The aforementioned sector of the Estadão has brought important statements to enrich the subject and with this to inform the society that several HEIs are making moves in higher education  that deserve respect, at least for attempting to change and transform the scene by giving more colors and more zoom on knowledge as opposed to the pale white-gray-black of outdated cognitions.

The school that intends to penetrate the new with changes, knows, before hand, that the path has no return. It is only possible to purchase a one-way ticket for a “disruptive path” route with a proposal that should be shared,tinted with different and unusual challenges. The adoption of some premises-content and contingencies will make communication and education the two great pillars that will sustain the project of change, always applied in actions by four hands: those of the teacher and those of the student. Such is education taken to its foremost consequences.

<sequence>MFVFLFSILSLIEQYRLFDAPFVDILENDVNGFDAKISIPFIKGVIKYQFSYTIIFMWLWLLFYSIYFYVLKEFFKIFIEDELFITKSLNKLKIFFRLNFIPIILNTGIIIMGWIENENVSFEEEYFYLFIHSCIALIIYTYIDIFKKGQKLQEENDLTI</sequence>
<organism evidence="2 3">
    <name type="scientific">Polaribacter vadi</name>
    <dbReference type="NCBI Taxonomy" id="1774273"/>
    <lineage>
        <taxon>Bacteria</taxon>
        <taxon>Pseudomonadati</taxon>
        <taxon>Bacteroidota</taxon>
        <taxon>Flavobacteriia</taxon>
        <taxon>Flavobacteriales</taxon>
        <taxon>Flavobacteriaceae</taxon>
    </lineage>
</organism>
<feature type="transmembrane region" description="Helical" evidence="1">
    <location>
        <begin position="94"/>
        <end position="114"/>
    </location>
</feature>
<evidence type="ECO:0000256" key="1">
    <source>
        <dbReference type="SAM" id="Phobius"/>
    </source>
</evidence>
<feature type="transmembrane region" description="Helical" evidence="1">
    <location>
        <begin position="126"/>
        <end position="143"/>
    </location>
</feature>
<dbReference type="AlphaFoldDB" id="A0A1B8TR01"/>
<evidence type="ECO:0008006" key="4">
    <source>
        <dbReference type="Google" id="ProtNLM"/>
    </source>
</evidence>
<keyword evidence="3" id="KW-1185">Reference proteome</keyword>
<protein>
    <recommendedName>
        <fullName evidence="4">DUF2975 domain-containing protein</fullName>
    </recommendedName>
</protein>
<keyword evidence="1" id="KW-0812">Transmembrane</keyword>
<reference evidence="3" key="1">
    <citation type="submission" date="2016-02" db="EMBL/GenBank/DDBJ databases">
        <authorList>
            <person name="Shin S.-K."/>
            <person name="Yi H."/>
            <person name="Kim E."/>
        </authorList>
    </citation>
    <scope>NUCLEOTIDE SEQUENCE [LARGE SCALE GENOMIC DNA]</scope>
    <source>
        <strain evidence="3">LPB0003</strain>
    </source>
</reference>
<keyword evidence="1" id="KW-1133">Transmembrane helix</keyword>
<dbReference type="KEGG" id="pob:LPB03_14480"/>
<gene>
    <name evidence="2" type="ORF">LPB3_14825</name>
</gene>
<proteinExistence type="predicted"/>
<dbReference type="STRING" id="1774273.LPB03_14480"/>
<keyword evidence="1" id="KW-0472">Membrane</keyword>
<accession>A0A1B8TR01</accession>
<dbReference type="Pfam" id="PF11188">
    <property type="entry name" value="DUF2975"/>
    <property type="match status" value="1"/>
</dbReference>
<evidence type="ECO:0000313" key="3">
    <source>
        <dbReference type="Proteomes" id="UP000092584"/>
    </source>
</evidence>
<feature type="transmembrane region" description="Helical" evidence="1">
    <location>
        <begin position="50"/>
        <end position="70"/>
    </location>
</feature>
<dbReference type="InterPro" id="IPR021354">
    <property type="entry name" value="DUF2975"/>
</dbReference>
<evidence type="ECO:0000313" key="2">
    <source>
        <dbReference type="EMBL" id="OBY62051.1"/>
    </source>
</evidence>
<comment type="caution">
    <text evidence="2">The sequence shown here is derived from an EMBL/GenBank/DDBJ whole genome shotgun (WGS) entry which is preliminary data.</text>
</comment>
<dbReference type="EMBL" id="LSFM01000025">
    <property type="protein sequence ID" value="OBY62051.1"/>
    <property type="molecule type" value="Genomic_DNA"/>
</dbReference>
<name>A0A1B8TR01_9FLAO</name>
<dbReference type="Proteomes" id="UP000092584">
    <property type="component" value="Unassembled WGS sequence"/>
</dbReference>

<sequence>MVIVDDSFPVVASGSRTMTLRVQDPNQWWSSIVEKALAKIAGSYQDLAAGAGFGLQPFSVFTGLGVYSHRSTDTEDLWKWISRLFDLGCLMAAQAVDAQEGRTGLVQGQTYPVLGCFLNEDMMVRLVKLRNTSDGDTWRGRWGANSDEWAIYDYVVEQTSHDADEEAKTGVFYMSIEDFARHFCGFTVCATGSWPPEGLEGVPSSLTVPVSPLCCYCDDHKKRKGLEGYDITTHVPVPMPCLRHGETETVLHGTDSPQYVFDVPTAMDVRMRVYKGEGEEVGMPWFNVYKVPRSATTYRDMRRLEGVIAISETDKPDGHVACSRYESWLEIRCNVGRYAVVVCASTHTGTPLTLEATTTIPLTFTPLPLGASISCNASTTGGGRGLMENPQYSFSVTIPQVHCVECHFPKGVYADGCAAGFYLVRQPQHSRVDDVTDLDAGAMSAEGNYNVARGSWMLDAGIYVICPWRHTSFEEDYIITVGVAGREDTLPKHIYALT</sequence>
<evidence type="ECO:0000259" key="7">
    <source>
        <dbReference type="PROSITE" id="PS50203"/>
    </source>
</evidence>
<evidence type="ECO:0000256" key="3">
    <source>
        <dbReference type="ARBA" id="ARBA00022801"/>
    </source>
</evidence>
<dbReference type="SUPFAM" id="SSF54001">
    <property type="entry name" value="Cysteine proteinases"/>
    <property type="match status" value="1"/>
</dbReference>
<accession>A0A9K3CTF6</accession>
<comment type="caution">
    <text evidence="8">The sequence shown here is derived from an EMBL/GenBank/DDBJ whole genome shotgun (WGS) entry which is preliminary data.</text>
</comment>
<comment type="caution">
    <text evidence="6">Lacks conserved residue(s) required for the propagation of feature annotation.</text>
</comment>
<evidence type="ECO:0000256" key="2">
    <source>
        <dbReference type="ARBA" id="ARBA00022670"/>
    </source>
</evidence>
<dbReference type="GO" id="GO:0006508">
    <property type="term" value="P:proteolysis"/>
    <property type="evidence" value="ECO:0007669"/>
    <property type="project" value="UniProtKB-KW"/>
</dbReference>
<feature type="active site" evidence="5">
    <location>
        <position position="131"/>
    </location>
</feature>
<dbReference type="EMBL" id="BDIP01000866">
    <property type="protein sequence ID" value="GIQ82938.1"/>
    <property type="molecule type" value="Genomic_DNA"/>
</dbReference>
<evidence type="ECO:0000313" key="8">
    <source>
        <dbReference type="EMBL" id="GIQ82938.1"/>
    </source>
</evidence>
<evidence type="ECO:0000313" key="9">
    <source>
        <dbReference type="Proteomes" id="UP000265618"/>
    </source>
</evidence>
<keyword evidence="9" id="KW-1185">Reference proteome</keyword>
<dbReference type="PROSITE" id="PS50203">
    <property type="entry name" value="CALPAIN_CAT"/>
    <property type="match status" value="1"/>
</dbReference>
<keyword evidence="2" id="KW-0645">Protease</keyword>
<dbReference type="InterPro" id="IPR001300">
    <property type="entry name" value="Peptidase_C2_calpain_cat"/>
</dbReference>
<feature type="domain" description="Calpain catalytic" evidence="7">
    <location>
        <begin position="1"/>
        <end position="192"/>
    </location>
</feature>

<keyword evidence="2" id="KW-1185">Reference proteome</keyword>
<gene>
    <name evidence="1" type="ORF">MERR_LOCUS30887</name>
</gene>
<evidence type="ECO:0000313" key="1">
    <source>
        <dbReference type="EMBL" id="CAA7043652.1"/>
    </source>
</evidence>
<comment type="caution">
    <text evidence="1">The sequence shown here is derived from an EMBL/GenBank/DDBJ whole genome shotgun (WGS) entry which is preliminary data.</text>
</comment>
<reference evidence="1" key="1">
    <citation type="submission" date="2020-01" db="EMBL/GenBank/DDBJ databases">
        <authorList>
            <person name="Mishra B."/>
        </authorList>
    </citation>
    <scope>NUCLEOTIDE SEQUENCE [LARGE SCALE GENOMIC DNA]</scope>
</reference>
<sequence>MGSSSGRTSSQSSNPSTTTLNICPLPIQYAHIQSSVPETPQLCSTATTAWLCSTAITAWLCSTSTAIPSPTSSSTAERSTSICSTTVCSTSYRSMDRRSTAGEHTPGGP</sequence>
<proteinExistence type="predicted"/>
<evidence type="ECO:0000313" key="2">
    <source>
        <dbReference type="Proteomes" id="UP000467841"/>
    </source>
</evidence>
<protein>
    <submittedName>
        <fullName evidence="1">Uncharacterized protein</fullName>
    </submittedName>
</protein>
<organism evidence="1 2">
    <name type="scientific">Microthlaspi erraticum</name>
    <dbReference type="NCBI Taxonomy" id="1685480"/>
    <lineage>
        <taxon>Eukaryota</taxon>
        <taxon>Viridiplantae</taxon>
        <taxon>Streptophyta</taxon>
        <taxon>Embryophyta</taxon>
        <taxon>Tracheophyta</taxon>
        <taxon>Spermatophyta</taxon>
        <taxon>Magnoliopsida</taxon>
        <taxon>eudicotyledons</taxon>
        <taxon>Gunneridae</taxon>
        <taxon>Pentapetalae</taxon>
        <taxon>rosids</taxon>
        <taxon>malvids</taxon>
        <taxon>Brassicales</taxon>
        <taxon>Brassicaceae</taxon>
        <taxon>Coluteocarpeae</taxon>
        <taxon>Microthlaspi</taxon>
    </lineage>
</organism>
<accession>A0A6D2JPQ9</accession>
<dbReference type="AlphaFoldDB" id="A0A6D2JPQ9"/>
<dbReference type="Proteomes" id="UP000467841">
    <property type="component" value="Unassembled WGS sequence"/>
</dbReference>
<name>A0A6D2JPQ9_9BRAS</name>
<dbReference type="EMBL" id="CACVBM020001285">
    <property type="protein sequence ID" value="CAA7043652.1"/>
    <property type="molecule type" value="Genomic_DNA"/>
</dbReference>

Prof. Tales Andreassi of Fundação Getulio Vargas (FGV), for example, has different opinions for whom the alarmist tone of the researches that indicate the end of professions and careers does not convince. For him, this “end of traditional jobs” has been talked about for more than 20 years, but the job openings keep happening as they change characteristics and demand adaptation, giving professionals new niches in the education market place. Well that’s why, says Tales, higher education is going through changes and there is still a lot of work to be done.